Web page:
George S. Rentz
George Snavely Rentz (July 25, 1882 – March 1, 1942) was a United States Navy chaplain who served during World War I and World War II. For selfless heroism following the loss of USS Houston (CA-30) in the Battle of Sunda Strait, he was posthumously awarded the Navy Cross— the only Navy Chaplain to be so honored during World War II.
George Snavely Rentz
CDR George S. Rentz
|Born||July 25, 1882|
|Died||March 1, 1942 (aged 59)|
|Allegiance||United States of America|
|Service/||United States Navy|
|Battles/wars||World War I|
World War II
George Rentz was born in Lebanon, Pennsylvania. He received his undergraduate degree in 1903 from Gettysburg College which was then known as Pennsylvania College. While attending he was a member of the Alpha Tau Omega fraternity. Rentz subsequently graduated from Princeton Theological Seminary and was ordained in 1909. For the next eight years he served as a Presbyterian minister for the Presbytery of Northumberland, as well as pastoring churches in Pennsylvania and New Jersey.
Upon the entry of the United States in World War I, he was appointed acting chaplain with the rank of Lieutenant Junior Grade and assigned to the 11th Marine Regiment in France, where he served until 1919. Rentz attained the rank of Commander in 1924. As chaplain, he served aboard USS Florida (BB-30), USS Wright (AV-1), USS West Virginia (BB-48), USS Augusta (CA-31) and his final duty station, Houston. During his military career, Rentz also served at the Marine Barracks in Port Royal, South Carolina, Naval Air Station Pensacola, Florida, and Naval Air Station San Diego, California.
Commander Rentz transferred from the Augusta to the Houston in 1940 when it relieved Augusta as the flagship of the Asiatic Fleet. Rentz was a crew favorite, even going so far as to ignore regulations and dispense nips of alcohol as needed to the exhausted sailors.
During a Japanese attack on Houston at the Battle of Makassar Strait on February 4, 1942, Commander Rentz spurned cover and circulated among the crew of the anti-aircraft battery, keeping up their spirits. It was noted that, when crew members at the guns "… saw this man of God, walking fearlessly among them, they no longer felt alone." In the Flores Sea, during this attack, Houston took a direct hit that disabled turret III and killed 48 men.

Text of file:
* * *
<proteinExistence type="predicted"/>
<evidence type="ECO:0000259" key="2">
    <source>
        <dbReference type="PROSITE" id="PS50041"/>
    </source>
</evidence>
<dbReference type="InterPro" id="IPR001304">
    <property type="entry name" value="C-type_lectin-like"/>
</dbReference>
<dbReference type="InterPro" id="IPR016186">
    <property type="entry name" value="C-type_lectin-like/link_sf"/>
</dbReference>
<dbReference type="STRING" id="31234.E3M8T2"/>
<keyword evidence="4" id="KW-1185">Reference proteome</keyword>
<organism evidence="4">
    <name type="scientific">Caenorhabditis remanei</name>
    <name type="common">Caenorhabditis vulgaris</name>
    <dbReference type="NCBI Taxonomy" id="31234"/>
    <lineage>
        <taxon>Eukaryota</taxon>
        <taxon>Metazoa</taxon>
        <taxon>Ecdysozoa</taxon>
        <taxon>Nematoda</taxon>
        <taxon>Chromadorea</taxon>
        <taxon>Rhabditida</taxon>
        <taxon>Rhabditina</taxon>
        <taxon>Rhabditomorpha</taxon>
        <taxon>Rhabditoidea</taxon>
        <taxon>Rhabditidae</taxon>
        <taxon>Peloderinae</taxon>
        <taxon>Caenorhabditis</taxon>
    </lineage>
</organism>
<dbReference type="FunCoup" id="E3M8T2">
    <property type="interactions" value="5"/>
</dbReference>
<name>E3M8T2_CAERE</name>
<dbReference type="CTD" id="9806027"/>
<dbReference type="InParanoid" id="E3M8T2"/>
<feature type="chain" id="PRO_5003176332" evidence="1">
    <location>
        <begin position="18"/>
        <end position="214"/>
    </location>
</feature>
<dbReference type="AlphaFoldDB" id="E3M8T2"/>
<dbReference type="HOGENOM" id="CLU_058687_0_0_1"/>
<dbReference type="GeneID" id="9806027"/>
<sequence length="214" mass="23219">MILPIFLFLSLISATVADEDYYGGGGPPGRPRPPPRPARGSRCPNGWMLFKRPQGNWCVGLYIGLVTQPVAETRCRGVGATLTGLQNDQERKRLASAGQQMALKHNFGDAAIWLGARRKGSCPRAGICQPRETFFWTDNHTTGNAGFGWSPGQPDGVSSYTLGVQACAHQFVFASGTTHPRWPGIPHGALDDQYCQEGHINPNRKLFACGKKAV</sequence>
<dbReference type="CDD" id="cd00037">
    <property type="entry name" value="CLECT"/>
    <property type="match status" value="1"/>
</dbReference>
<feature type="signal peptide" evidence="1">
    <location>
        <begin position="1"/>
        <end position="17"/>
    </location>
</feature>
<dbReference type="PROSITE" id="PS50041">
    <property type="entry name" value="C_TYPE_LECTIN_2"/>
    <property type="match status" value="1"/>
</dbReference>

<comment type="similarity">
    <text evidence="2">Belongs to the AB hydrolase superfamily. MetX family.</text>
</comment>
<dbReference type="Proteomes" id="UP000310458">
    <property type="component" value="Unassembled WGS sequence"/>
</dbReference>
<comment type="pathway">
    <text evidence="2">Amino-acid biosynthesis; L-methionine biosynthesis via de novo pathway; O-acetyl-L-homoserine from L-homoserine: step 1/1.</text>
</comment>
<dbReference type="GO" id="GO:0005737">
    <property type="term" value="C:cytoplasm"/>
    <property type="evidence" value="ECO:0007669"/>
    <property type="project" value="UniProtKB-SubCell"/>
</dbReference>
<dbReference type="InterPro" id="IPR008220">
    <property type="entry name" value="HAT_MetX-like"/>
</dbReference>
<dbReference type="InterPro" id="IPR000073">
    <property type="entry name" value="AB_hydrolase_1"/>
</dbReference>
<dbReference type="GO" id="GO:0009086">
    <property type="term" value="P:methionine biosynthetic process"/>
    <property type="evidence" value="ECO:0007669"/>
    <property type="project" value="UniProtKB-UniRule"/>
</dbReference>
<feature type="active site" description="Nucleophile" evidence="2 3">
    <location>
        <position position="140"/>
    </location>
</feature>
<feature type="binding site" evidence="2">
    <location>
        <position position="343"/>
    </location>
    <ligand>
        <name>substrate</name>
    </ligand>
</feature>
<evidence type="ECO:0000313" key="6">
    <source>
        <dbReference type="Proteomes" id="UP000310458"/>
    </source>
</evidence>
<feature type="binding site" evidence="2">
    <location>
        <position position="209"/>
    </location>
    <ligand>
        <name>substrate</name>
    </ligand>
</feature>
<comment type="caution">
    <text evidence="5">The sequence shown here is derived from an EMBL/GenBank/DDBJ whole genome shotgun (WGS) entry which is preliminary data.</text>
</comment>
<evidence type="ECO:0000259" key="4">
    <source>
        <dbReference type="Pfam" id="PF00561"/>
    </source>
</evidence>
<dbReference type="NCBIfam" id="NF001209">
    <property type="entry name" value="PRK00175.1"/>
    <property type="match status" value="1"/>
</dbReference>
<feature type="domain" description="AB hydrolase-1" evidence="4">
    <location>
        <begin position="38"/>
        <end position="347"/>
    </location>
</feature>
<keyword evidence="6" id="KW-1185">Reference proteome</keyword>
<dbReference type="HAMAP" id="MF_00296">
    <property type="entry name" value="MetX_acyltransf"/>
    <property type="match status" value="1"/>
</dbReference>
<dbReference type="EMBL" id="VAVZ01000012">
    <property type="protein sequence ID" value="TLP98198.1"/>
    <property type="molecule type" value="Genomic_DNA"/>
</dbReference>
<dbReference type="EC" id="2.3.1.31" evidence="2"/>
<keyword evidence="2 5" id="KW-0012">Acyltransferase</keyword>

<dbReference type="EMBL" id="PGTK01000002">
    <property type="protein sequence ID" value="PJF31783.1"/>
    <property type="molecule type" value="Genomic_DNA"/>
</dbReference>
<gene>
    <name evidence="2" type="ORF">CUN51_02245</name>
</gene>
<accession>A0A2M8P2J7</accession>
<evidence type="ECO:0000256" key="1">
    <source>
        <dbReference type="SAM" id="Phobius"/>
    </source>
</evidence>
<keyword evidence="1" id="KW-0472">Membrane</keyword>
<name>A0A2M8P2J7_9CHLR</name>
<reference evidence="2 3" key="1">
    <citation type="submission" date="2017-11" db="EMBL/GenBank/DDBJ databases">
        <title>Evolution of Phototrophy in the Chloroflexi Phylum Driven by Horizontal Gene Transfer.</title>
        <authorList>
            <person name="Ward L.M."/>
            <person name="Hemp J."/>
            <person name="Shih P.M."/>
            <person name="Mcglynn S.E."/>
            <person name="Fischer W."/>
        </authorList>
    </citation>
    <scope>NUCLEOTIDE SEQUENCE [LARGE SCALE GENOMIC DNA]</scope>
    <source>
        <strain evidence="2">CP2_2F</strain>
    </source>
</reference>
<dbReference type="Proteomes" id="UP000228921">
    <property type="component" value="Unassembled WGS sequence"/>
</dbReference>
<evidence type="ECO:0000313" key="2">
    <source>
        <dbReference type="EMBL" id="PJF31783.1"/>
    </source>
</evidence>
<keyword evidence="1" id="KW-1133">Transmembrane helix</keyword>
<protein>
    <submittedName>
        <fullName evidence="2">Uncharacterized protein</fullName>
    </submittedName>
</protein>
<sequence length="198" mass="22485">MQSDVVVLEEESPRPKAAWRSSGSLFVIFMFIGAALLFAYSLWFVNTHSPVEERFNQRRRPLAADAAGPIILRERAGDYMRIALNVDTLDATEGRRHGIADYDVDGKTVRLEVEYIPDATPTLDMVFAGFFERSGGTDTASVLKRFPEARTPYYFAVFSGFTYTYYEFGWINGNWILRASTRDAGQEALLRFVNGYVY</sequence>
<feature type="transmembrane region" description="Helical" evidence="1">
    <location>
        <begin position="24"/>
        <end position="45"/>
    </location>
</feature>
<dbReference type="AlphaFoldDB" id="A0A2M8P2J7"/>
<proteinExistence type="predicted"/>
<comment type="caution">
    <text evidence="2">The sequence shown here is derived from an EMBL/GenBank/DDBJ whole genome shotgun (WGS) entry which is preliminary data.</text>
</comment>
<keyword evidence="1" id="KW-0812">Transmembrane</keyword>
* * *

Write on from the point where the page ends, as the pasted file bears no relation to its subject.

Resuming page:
Less than a month later, Houston and the Australian light cruiser HMAS Perth (D29) were directed to proceed to Ceylon, where they were supposed to attack Japanese naval supply lines. En route, the two ships unexpectedly encountered a Japanese invasion force, resulting in the encounter now known as the Battle of Sunda Strait. Though outnumbered by the Japanese convoy, both ships persisted. In the ensuing melee one of the Japanese destroyers fired a spread of torpedoes that passed by the allied cruisers and sunk four of their own troopships. In the end, the Japanese forces proved too much for the wounded Perth and Houston. The final attack on these two cruisers sank first Perth and then Houston shortly before midnight on March 1, 1942.
Eyewitness accounts of heroismEdit
It was during the abandonment of the sinking Houston that Commander Rentz entered the water and attained partial safety along with other crewmembers on a destroyed airplane's float. Seeing extreme overcrowding and the fact that the pontoon was taking on water, he attempted to relinquish his space and lifejacket to wounded survivors nearby. He declared "You men are young, I have lived the major part of my life and I am willing to go." According to Houston survivor Private Jim Gee, no one would oblige the generous, fearless chaplain. Each time Rentz attempted to leave he was brought back by his shipmates. He ultimately relinquished his lifejacket to Seaman First Class Walter L. Beeson, who recounts that Rentz "told me his heart was failing him; told me he couldn't last much longer." Following a brief prayer, the Chaplain gave the lifejacket to Beeson, who refused to put it on. Rentz kicked away from the float and disappeared. Gee recalled "No one realized what had happened. It's just one of those things that one minute he's there, and the next minute... he wasn't." When Beeson realized that Rentz was gone, he put on the lifejacket. For these actions, Rentz was posthumously awarded the United States Navy's second highest award for valor, the Navy Cross.
Chaplain Rentz had less than one year to serve before retiring. He was one of 800 men who perished out of the original crew of 1,168 aboard Houston. Of the 368 crew members who made it to shore and were captured by the Japanese, 77 would die in captivity. 291 survived to the end of the war.
- Schultz, Duane P. (1985). The Last Battle Station: The Story of The U.S.S. Houston. New York: St. Martin's Press. pp. 70–71. ISBN 978-0-312-46973-3. OCLC 11444339.
- Schulz, p. ??
- Schulz, p. 204
- Hornfischer, James D. (2006). Ship of Ghosts: The Story of The U.S.S. Houston, FDR's Legendary Lost Cruiser, and Epic Saga of Her Survivors. New York: Bantam Books. pp. 156–157. ISBN 0-553-80390-5. OCLC 69680190.
- Hornfischer, p. 2; p. 149
- Centner, Pat. "No Greater Love: A Memorial Day Salute to Military Chaplains". American Family Association. Retrieved 2011-11-07. (On the webpage, scroll down to "Commander George S. Rentz • World War II • 1882-1942".)